Once again, MSU couldn’t buy a bucket throughout the majority of the game. After compiling a strong shooting performance against Purdue (47% from the floor), the Green and White regressed to another poor shooting performance, as the Spartans shot 31% from the floor on the game. Even in the seven conference wins that the Spartans have mustered, offensive woes have become an all too common theme. This, combined with subpar rebounding efforts, have emerged as common elements in contests where the Spartans fall short.
“They outrebounded us by 20, which is terrible and very disappointing,” said Merchant. “Michigan did a really good job of attacking the boards and we were soft offensively trying to get rebounds.”
The final element of the Spartan season identity is being so close but yet so far. MSU has for the most part done a good job of keeping games relatively close throughout the season, but it has been a massive struggle to finish in crunch time.
From LSU to Florida State to West Virginia, MSU has had every opportunity to collect quality wins. With the exception of the Spartans’ victory at home against Ohio State and Rutgers, as well as the road victories against Rutgers and Purdue, the Green and White have simply not done enough down the stretch to collect several key wins.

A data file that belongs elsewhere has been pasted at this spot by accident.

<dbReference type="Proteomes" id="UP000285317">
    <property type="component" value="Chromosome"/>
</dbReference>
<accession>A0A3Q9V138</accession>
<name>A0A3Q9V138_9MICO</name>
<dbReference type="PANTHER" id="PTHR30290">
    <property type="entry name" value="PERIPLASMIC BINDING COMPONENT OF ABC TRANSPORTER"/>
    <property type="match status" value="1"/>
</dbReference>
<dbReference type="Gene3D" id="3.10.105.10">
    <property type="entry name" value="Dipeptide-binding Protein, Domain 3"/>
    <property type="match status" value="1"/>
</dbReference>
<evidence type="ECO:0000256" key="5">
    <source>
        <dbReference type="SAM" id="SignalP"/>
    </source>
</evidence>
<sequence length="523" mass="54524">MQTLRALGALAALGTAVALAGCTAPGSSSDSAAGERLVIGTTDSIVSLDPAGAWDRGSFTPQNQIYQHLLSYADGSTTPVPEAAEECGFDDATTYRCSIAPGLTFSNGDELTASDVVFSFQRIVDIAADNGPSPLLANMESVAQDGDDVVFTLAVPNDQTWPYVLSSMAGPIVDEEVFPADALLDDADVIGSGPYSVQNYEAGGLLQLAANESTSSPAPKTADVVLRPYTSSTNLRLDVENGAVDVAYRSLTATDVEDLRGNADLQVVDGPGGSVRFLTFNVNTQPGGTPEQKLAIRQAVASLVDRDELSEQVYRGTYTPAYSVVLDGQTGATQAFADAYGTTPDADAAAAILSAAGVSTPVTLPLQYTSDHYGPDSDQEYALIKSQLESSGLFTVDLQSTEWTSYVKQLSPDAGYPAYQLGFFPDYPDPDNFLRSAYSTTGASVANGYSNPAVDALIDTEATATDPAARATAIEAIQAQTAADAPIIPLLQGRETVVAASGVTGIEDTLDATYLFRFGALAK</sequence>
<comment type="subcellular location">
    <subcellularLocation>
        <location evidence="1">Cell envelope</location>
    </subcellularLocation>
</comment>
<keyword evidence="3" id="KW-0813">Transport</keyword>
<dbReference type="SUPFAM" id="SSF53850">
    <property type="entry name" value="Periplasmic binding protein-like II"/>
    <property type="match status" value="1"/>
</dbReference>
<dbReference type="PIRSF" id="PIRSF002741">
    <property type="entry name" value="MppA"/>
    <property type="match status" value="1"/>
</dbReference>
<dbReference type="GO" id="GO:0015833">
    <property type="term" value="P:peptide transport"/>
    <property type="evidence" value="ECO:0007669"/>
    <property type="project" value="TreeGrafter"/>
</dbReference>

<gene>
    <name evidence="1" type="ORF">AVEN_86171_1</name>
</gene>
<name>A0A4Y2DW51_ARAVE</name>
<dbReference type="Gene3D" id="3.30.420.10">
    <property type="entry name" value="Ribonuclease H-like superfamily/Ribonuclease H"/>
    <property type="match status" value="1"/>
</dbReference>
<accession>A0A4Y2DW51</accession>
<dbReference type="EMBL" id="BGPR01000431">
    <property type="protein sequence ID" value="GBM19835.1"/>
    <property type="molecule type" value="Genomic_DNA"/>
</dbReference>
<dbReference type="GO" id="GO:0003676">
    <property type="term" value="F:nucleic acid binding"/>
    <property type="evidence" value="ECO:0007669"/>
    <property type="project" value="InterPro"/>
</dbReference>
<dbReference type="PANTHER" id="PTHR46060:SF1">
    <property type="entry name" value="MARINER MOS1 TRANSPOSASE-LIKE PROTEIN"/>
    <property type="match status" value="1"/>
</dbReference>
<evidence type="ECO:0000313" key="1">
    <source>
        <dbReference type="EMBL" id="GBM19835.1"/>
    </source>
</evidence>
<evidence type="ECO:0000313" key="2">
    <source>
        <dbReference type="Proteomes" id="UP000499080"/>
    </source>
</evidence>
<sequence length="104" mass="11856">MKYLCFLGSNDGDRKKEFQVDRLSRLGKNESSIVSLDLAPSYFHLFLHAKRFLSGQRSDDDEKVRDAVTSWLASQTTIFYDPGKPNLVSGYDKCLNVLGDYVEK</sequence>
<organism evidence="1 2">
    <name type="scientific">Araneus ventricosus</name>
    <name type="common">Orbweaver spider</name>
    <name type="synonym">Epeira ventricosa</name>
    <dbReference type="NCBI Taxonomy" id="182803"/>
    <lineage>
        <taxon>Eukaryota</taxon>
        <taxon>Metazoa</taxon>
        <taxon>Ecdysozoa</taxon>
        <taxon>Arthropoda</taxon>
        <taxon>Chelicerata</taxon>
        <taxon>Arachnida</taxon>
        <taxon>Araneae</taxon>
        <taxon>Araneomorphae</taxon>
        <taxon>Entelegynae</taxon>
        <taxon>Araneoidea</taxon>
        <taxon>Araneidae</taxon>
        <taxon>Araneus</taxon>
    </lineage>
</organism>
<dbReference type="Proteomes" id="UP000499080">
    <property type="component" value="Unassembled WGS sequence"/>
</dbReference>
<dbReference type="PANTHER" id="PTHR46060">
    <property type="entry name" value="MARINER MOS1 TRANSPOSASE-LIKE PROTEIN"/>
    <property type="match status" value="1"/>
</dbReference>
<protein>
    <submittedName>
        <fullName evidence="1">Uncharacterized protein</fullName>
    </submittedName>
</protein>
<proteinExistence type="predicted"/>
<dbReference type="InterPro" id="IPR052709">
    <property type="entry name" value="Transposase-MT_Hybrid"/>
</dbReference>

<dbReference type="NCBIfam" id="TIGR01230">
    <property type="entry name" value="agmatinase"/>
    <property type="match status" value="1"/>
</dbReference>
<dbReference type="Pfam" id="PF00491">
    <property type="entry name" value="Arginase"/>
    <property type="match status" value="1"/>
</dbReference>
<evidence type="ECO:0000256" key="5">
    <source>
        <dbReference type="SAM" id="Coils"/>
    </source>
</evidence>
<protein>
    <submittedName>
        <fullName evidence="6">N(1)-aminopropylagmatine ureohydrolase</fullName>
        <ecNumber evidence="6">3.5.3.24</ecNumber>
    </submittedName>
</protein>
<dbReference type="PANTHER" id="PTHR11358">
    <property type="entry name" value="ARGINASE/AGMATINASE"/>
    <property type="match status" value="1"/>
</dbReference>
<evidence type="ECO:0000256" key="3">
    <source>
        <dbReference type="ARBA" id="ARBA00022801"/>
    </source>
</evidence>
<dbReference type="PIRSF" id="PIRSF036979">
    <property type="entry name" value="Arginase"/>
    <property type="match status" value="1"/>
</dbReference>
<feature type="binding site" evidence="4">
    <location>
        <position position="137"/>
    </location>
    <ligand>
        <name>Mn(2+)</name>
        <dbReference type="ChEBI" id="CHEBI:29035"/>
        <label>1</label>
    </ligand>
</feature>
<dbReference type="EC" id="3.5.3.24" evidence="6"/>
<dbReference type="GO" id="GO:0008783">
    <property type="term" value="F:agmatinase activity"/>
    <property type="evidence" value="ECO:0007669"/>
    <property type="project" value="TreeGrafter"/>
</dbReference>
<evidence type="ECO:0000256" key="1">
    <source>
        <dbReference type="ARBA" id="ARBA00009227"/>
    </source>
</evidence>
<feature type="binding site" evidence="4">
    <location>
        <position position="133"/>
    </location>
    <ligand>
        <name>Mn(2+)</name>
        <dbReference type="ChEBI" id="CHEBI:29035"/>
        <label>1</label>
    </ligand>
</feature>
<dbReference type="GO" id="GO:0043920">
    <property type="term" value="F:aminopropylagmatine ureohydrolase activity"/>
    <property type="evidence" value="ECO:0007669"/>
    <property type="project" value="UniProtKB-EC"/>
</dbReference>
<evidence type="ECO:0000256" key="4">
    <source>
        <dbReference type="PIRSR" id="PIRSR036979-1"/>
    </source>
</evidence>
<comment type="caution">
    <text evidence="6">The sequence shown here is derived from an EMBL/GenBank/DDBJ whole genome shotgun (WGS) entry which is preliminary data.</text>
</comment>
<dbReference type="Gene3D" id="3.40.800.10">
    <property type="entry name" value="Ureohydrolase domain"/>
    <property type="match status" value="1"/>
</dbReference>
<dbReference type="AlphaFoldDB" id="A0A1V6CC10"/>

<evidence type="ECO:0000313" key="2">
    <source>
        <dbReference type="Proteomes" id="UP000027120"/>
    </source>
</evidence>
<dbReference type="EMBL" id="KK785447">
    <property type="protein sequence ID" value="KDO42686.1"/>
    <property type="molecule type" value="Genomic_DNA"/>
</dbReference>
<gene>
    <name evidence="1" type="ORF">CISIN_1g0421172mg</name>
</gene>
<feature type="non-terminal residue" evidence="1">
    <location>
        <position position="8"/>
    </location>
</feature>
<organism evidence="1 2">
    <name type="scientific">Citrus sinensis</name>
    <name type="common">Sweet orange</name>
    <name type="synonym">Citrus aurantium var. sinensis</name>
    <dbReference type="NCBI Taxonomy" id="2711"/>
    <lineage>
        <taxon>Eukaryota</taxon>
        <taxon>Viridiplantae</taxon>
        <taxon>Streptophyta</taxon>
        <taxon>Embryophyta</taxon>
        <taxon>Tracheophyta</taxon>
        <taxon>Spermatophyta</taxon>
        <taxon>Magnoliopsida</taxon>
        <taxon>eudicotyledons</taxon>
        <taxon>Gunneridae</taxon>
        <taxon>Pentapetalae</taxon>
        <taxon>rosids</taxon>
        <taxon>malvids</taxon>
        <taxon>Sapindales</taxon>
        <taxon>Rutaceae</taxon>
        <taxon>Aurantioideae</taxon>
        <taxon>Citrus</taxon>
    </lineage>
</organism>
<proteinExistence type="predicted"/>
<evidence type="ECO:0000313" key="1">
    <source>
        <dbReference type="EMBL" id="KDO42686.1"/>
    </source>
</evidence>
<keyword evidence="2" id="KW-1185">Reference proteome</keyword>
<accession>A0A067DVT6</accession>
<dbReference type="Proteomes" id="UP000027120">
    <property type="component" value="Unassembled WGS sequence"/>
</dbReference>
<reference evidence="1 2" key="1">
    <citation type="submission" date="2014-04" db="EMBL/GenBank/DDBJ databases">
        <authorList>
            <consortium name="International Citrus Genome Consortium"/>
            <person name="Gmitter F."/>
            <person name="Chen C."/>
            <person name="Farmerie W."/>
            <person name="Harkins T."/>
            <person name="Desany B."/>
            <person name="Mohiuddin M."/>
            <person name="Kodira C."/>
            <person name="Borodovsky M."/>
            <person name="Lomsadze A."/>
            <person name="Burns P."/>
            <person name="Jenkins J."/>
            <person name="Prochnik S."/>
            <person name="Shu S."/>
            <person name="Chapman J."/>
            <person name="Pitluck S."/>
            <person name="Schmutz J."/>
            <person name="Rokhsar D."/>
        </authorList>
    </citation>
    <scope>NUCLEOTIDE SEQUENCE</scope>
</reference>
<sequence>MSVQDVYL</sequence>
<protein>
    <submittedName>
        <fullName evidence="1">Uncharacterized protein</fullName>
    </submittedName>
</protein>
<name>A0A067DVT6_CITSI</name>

The Spartans were leading Iowa going into the fourth quarter and were only down by four at Michigan going into the final frame. The result of both of these games? Double digit losses caused by the opposing team making big time plays in the final minutes of the contest.
Credit must be given to Michigan and coach Kim Barnes-Arico for not once but twice finding a way to gut out two huge wins over MSU. Despite late Spartan runs, the Wolverines were the team who stayed even-keeled through it all.
“We came out and played exceptional in the second quarter,” said Barnes Arico. “Michigan State then came back and that’s what they do, especially here. That is traditionally what they have done against us. We had to figure out a way to bounce back after they took that lead and finish the game. I am really proud of the way our kids were able to do that, especially with two starters fouling out.”
MSU will now enter into the final regular season week of action before the Big Ten Tournament. On paper, the Spartans should have no problem against conference basement dwellers Illinois and Penn State. Combined, these two teams have a 3-29 record in conference. What is on paper and what actually plays out in person, however, are two vastly different things.
With wins over Illinois and Penn State, MSU would most likely be in strong shape to make the WNIT. Injuries, a .500 record in arguably the toughest conference in basketball and a high strength of schedule should ensure that there is postseason basketball in East Lansing. However, if MSU plays against either of these teams like it did against Michigan in the first half, then MSU could be left with nothing in a few short weeks.
Nathan Stearns is a women’s basketball and field hockey beat reporter for Impact 89FM WDBM. Follow him on Twitter at @NathanStearns11.